Zapotecs, a linguistically related population of indigenous people in the southern Mexican state of Oaxaca, of whom there were some 300,000 in the 1990s. Zapotecs have occupied the Oaxaca area since at least 1500 b.c.
The Zapotecs call themselves bene zaa, which means either "the native people" or "the cloud people." The term "Zapotec" derives from the Nahuatl Tzapotecatl, meaning "people of the zapote tree." It was first applied to native inhabitants in Oaxaca by the Aztecs in the fifteenth century.
Present-day Zapotecs are generally divided into four major groups: the Valley Zapotecs, who occupy the fertile Valley of Oaxaca in the center of the state; the sierra or Mountain Zapotecs, occupying the districts of Ixtlán, Villa Alta, and Choapán; the Isthmus Zapotecs, who live on the tropical Isthmus of Tehuantepec; and the Southern Zapotecs of the sierra Miahuatlán region. This distribution corresponds roughly to their location at the time of the Spanish conquest in 1521.
The Zapotec languages (Zapotec and Chatino) belong to Otomanguean, a large linguistic stock that is one of the oldest in Mesoamerica. It includes a number of other language groups, such as Mixtec, Cuicatec, and Mazatec in Oaxaca, Otomí in the states of Mexico and Hidalgo, and Mangue in Central America, none of which is related to the Mayan or Uto-Aztecan stocks.
Zapotec is a language family or group rather than a single language. The languages within it differ from one another as much as do the modern Romance languages. Scholars disagree about the number of Zapotec languages, some recognizing as few as five while others postulate as many as forty-five.
In pre-Spanish times the Valley Zapotecs had developed one of the earliest writing systems in Mesoamerica (ca. 500 b.c.). Hieroglyphic inscriptions are found in abundance at the ancient Zapotec city of Monte Albán, now a famous Mexican archaeological site. This metropolis rivaled other Classic Period (ca. 100–900) Mesoamerican cities such as Teotihuacán in central Mexico, and was built earlier than those in the Maya area. After the fall of Monte Albán around 800, the Zapotecs continued to maintain a distinctive and complex stratified culture at such sites as Zaachila, Mitla, and Yagul in the Valley of Oaxaca and Guiengola near Tehuantepec. The power of Zapotec elites, however, was considerably undermined by invading Mixtecs and Aztecs before the Spanish conquest.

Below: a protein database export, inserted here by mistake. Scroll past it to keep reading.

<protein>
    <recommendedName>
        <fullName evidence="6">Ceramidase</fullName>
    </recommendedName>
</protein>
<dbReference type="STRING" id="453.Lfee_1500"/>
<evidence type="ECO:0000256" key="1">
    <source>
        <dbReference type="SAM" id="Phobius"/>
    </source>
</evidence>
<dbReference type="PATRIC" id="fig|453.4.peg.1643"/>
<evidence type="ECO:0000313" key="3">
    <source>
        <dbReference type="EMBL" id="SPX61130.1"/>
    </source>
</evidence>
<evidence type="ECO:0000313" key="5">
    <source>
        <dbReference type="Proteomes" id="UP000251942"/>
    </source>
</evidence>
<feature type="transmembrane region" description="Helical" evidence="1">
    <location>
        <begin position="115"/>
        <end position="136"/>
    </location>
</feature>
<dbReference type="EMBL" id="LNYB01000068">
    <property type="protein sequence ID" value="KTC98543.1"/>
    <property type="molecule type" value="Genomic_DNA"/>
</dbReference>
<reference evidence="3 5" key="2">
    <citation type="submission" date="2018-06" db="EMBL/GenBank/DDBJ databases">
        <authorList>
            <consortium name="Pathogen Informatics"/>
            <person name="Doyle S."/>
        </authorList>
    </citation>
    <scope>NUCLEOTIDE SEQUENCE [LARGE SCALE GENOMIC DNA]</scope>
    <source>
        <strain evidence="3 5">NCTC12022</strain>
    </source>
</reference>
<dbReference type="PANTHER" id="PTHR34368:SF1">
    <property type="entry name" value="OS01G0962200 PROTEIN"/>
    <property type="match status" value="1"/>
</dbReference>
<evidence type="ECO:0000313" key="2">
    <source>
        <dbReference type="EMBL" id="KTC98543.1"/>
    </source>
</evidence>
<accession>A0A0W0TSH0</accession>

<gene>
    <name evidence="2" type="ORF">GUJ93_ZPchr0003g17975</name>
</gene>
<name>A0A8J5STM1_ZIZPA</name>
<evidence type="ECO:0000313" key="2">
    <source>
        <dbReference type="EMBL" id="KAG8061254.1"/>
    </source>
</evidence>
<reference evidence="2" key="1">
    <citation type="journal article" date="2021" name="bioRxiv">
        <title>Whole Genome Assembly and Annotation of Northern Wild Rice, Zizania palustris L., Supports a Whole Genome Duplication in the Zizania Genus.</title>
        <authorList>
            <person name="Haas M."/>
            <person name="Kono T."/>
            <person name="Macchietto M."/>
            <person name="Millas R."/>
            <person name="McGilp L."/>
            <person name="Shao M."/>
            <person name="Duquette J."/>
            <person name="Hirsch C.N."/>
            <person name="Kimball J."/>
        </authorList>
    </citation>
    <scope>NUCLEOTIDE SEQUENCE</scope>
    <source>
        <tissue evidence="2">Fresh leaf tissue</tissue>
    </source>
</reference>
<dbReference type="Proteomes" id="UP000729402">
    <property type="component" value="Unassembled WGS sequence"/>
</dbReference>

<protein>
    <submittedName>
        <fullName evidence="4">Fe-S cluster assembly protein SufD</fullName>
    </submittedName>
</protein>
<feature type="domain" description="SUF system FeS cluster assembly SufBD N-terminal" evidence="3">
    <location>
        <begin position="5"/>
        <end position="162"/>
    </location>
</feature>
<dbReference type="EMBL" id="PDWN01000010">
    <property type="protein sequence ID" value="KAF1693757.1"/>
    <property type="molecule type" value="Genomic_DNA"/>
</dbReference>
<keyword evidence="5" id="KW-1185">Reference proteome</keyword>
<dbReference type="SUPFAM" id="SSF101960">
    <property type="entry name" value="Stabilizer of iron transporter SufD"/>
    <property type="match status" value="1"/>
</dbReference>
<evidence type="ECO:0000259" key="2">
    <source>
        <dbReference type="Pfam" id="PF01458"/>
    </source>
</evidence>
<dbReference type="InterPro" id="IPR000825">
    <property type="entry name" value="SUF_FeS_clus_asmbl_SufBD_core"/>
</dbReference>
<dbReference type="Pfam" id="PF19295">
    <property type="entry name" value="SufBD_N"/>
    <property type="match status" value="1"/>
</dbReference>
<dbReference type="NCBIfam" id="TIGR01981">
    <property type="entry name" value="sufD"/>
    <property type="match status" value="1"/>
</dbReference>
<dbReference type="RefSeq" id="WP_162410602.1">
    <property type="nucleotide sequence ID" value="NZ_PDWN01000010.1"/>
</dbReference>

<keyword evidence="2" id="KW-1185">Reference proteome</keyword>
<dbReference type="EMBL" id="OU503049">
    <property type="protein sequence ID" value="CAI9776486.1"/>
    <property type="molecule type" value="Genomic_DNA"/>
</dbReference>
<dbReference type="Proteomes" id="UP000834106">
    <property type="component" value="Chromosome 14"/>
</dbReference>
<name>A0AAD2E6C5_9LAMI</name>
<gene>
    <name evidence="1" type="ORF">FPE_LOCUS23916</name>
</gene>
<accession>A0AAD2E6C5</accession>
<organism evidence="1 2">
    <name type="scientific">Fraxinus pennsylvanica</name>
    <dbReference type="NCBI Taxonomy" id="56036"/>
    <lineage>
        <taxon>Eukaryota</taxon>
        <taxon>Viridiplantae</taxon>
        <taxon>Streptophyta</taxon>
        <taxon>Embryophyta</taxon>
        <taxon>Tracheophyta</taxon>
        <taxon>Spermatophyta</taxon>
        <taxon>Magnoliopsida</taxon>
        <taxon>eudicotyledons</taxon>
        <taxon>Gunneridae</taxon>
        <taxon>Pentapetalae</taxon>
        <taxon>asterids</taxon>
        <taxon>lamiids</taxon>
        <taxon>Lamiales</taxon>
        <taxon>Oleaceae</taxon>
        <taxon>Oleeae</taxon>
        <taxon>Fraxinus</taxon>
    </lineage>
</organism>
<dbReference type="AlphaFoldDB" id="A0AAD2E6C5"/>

During the Spanish colonial period, Zapotecs were reduced to tribute-paying peasants and today are still predominantly villagers and farmer-artisans. Thus modern Zapotec culture is largely a village culture since Zapotec is, for the most part, spoken only in the home and the village. Modern Zapotec culture is very similar to that of many other parts of rural Mexico and is a complex amalgam of modern Mexican, Spanish colonial, and pre-Hispanic characteristics.
Since the 1970s, many Zapotecs seeking work have migrated to cities in Mexico and to the United States. During this same period, some Valley Zapotec villages, such as Teotitlán del Valle, have specialized in the production of crafts for which they have become nationally and internationally famous. The success of the Teotitlán weavers has brought to the village a renewed pride in its Zapotec heritage that is manifest in the development of programs to preserve Zapotec language and customs. Another town that has shown a particular interest in preserving its Zapotec heritage is Juchitán in the Isthmus region.
The most famous Zapotec is Benito Juárez, born in the sierra village of Guelatao, who was president of Mexico from 1858 to 1872. In recent times, each president of Mexico has made an annual pilgrimage to Oaxaca to celebrate Juárez's birthday, a national holiday. Today, Isthmus Zapotec poets such as Victor de la Cruz, Victor Terán, Natalia Toledo Paz, and Sierra Zapotec Mario Molina Cruz are some of the most prolific and respected indigenous writers in Mexico, leading the way in the renaissance of Mexican indigenous literary production.
A general overview of the Zapotecs from earliest times to the present is Joseph W. Whitecotton, The Zapotecs (1984). For the pre-Hispanic period, see Kent V. Flannery and Joyce Marcus, eds., The Cloud People (1983). Good ethnographies of modern Zapotec villages are Lynn Stephen, Zapotec Women (1991), and Laura Nader, Harmony Ideology: Justice and Control in a Zapotec Mountain Village (1990).
García Antonio, Epifanio. Imagen de un pueblo indígena a fines del siglo XX. Mexico City: INI, 2001.
Joseph W. Whitecotton